New Yorkers with intellectual and developmental disabilities (I/DD) often experience stigma, discrimination, and receive inferior quality service when seeking healthcare.
Cerebral Palsy Associations of New York State (CP State), in consultation with its 24 Affiliates throughout the state, has developed recommendations to prioritize health equity for people with I/DD. CP State’s white paper “Prioritizing Health Equity for People with I/DD in NYS: The Smart Thing and The Right Thing To Do,” highlights policy priorities and recommendations as service providers, legislators, and policymakers move forward in ensuring the fundamental right to health care for all New Yorkers.
Among the recommendations are:
- Loan forgiveness for clinicians training in complex care and those receiving specialty I/DD training.
- Training first responders, emergency technicians, social services/child protective personnel, and families
- In disability competencies to ensure quality disability support and care.
- Expanding telehealth for triage, primary care, behavioral health, and specialty services.
“We drew on the immense amount of experience among our Affiliates and other providers to capture the challenges of disability health issues, as well as the potential solutions we hope will complement and enhance the work that is underway at the state level as the Department of Health and the Office for People with Developmental Disabilities strive for health equity in the Medicaid program,” said Mike Alvaro, President and CEO of CP State. “We offer these ideas for our policy leaders, elected officials and others interested in health policy and disability issues to consider as they chart a path forward in New York.”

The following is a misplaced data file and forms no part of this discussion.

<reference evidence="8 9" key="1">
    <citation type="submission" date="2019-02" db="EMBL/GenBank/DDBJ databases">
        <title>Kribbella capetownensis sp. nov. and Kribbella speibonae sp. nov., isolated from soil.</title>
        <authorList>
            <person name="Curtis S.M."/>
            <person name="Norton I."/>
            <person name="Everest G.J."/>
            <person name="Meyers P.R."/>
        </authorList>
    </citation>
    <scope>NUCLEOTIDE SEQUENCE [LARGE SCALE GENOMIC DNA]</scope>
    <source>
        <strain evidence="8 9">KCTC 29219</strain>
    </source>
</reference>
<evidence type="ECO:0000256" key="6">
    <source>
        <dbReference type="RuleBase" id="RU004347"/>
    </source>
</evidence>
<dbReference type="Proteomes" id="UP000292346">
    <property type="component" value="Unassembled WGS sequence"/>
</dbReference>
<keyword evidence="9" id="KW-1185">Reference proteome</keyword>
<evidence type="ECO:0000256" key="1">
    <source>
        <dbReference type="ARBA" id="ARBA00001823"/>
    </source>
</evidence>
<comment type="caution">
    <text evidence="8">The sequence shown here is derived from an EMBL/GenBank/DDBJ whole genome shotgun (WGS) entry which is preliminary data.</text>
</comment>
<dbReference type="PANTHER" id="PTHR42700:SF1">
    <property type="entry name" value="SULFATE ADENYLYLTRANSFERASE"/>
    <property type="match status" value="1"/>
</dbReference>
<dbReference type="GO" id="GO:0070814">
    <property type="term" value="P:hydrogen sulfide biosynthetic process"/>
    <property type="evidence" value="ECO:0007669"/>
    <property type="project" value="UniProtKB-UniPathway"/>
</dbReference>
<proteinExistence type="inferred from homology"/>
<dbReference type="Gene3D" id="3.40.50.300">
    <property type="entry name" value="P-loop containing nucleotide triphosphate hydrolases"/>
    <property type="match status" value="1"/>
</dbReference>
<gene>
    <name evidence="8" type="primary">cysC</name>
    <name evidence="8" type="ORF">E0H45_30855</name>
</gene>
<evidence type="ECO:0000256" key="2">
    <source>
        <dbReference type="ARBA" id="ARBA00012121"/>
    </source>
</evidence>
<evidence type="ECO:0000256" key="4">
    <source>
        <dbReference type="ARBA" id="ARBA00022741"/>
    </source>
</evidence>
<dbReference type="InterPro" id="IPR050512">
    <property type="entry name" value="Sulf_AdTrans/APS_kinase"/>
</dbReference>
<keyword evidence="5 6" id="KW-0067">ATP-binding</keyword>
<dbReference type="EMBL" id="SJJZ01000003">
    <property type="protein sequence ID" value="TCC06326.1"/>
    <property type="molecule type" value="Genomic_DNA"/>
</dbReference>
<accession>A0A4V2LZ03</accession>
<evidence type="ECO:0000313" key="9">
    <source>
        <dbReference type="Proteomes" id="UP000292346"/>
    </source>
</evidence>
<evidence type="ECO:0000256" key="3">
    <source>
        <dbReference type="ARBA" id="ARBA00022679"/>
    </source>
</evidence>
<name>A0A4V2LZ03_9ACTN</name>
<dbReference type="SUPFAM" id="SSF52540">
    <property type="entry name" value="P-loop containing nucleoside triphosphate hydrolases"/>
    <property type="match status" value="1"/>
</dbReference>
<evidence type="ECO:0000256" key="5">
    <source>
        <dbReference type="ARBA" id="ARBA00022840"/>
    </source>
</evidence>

COVID exacerbates Mental Health Issues in I/DD population
In addition to the disparity in healthcare, there is a growing unease from disability service providers concerning issues related to mental health services for people with co-existing mental conditions.
In “At The Crossroads: People with Intellectual and/or Developmental Disabilities (I/DD) and Coexisting Mental Conditions,” CP State lays out a pathway to better diagnose mental health disorders in the disability population, provide crisis mental health care, and increase suicide prevention and awareness.
Among the recommendations are:
- Creating a better understanding between the mental health and disability provider fields, including creating consistent language for co-occurring conditions.
- Make mental health, wellness, and wellbeing a priority in every disability provider’s child and adult program/service. This includes assessment, treatment, documentation and follow-up in schools, clinics, day habilitation, supported apartments, and respite.
- Establishing a system of family and agency support in cases where a person threatens suicide, attempts suicide and/or completes suicide.
- State-funded training for mental health supports.
“The bottom line is simple,” said Alvaro. “We must take the mental and physical health of New Yorkers with disabilities as seriously as we do anyone else’s. Until we do that, we are failing to adequately care for this vulnerable population.”